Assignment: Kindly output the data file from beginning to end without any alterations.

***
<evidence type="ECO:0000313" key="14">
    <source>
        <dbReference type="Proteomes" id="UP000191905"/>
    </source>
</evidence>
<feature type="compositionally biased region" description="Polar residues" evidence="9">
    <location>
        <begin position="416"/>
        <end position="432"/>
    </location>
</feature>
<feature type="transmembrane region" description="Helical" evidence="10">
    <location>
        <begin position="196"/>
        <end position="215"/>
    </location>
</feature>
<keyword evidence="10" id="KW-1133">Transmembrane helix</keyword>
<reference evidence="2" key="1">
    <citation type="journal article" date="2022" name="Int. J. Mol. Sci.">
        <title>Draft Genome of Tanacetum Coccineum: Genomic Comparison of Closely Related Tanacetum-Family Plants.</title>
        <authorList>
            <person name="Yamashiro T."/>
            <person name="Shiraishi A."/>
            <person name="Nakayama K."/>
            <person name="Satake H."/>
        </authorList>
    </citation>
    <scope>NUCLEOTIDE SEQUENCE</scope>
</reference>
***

<evidence type="ECO:0000313" key="14">
    <source>
        <dbReference type="Proteomes" id="UP000191905"/>
    </source>
</evidence>
<feature type="compositionally biased region" description="Polar residues" evidence="9">
    <location>
        <begin position="416"/>
        <end position="432"/>
    </location>
</feature>
<feature type="transmembrane region" description="Helical" evidence="10">
    <location>
        <begin position="196"/>
        <end position="215"/>
    </location>
</feature>
<keyword evidence="10" id="KW-1133">Transmembrane helix</keyword>
<reference evidence="2" key="1">
    <citation type="journal article" date="2022" name="Int. J. Mol. Sci.">
        <title>Draft Genome of Tanacetum Coccineum: Genomic Comparison of Closely Related Tanacetum-Family Plants.</title>
        <authorList>
            <person name="Yamashiro T."/>
            <person name="Shiraishi A."/>
            <person name="Nakayama K."/>
            <person name="Satake H."/>
        </authorList>
    </citation>
    <scope>NUCLEOTIDE SEQUENCE</scope>
</reference>